By Abel Cervantes

We are in 1999. HBO prepares its most recent television series without knowing that it will change history forever.

Along with The Wire (also produced by HBO), The Sopranos offered an audiovisual format recently seen in which the chapters had a continuity, as if it were a full-length film. They called it Megafilme. For the first time television allowed the characters to have a development of 70 or 80 hours to observe their chiaroscuro. Since then, various production companies have understood that current viewers demand different ways of approaching audiovisual language. The issue comes to mind because The Sopranos are on everyone’s lips again. Soon the film of The Sopranos will be released starring Michael Gandolfini, son of the unforgettable James Gandolfini, who portrayed Tony Soprano superbly.

Beyond the audiovisual merits of Los Sopranos, and its undoubted importance for understanding North American culture at the beginning of the 21st century, I would like to dwell on one of the phenomena that I have observed with more interest in recent times: the appearance of contemporary art in the least expected formats.

As some contemporary critics and thinkers have already documented, contemporary art is increasingly related to everyday life. It is not surprising that an artist is responsible for the design of the inauguration of a massive event (as happened with Cai Guo-Qiang at the Beijing Olympics) or that contemporary artists are discussed in popular series (examples are from The Simpsons a Lilyhammer).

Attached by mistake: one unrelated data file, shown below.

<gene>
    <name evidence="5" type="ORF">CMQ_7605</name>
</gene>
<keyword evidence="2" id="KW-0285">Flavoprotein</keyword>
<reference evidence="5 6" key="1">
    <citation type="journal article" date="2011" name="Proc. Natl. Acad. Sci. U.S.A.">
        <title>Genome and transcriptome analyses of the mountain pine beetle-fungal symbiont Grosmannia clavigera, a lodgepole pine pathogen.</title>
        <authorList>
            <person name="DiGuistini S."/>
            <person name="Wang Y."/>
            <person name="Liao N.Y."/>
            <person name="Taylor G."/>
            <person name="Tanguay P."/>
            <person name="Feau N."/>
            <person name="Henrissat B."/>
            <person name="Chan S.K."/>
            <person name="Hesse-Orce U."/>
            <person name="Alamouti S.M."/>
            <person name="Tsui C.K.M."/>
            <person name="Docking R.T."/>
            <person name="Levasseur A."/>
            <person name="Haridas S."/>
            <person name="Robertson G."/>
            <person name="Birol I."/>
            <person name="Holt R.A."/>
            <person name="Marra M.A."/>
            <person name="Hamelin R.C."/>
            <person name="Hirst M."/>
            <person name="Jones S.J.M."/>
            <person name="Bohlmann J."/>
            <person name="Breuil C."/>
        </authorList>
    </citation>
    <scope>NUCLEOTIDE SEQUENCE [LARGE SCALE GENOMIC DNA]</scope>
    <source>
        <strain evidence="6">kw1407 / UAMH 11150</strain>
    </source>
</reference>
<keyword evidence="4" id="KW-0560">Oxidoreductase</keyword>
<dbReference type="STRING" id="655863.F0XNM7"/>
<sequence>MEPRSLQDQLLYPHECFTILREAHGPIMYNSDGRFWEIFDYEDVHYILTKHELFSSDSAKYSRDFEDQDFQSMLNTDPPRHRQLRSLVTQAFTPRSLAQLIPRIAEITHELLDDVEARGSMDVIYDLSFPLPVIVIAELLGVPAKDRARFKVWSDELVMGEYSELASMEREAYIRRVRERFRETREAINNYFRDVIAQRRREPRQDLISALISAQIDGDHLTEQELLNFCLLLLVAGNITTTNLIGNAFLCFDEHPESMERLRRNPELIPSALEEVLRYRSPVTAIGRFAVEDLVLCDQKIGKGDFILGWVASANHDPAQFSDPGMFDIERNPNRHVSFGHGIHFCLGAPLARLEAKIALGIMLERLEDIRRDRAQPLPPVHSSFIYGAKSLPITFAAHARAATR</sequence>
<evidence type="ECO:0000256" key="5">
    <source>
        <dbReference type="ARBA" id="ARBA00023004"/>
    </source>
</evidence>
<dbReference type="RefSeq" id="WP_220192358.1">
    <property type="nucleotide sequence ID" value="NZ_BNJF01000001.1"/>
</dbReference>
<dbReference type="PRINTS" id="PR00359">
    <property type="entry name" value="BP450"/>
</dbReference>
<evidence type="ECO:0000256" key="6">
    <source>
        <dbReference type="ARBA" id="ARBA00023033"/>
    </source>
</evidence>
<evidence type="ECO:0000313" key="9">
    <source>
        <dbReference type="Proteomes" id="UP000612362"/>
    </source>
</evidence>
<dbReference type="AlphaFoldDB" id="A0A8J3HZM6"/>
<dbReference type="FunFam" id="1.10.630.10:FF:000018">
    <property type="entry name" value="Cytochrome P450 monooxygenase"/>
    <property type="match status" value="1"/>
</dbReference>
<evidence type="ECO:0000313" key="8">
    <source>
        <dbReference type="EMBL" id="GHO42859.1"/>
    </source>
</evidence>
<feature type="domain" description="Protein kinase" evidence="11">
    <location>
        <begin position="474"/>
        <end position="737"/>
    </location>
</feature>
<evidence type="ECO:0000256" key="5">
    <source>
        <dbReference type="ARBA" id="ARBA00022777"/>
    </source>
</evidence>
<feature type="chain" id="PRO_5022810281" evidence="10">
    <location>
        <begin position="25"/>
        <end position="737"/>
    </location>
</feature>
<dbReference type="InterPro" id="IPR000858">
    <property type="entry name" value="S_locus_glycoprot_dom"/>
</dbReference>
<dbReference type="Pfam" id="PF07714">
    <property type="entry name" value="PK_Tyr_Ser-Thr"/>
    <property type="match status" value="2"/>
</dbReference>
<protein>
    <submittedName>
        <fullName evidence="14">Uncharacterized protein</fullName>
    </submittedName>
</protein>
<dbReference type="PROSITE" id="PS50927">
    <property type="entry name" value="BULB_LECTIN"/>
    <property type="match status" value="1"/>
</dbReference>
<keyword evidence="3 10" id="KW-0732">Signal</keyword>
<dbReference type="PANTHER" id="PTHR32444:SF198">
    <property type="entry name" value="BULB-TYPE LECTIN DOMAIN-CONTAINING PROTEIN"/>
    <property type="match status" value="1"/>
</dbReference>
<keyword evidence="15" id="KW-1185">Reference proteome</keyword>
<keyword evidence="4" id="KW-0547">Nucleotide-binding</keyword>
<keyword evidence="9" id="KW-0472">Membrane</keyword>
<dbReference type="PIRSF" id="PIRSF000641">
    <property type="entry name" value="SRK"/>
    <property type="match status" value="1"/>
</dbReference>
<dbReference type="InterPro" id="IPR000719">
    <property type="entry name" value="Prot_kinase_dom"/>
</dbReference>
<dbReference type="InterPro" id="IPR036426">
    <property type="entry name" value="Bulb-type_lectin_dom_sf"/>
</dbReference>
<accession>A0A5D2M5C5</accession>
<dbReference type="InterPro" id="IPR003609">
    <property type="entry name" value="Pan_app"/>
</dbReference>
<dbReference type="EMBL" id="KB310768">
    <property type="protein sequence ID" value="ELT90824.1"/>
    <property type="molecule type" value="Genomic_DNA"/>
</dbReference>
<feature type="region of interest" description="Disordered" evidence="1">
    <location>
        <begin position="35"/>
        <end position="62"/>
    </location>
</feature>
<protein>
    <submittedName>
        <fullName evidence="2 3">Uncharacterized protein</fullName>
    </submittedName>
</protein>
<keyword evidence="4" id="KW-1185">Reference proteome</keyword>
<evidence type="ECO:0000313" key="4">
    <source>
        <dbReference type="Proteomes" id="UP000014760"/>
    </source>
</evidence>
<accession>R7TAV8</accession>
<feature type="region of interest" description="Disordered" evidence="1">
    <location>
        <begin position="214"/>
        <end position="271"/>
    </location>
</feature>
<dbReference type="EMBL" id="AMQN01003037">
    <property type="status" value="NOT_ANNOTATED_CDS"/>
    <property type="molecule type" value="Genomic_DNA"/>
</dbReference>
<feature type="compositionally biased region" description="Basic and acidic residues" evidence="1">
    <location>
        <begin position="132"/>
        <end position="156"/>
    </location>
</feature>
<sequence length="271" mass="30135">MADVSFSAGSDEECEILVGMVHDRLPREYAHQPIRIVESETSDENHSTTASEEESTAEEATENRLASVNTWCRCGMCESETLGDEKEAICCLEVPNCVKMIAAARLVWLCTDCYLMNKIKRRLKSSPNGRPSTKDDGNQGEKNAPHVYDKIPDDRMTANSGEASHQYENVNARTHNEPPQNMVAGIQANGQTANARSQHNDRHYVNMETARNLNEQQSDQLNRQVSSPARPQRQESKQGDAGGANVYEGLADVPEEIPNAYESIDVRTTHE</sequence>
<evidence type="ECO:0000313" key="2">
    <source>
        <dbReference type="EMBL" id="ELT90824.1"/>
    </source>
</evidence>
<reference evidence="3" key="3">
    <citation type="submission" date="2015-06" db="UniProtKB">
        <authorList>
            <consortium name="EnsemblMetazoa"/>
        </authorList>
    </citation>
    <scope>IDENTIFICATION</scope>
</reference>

In one of the first chapters of the first season, Tony Soprano’s son meets a girl with whom he falls in love. The Soprano family (a kind of nouveau riche) has Lladró pieces inside their home. Tony’s son’s friend, on the other hand, has authentic pieces of Picasso art. Historically, the acquisition of art is associated with education and culture. A family like The Sopranos, whose money comes from illegal sources, should not have enough education to pay a large amount of money for a piece of art: although art can be used as an investment resource, after all it is a Lifestyle. Why can’t gangsters have fancy art pieces?

It is known that in countries like Mexico (which, according to journalist and writer Roberto Saviano, is the capital of cocaine) the big gangsters spend on works of art. Why do they have to? What is the engine that drives you to acquire a piece that could belong to a museum or gallery? Just as famous businessmen need to validate their socioeconomic status before the world by building museums or showing off their art pieces, organized crime needs to acquire expensive (not sophisticated) works of art to validate before society.

A work of art cannot buy months without interest. Although it serves as an object that can raise its price over time, in the end it is intended to bring pleasure to whoever paid for it. A piece of art is a way of saying: yes, I bought this object just to look at it. Why then is a mobster unable to have an enviable collection for art critics? What are the mechanisms of art that prevent a person who ascends the economic pyramid from not having sufficient criteria to buy a work by Louise Bourgeois? If contemporary art is part of everyday life, how is it related to those minority groups that move in illegality?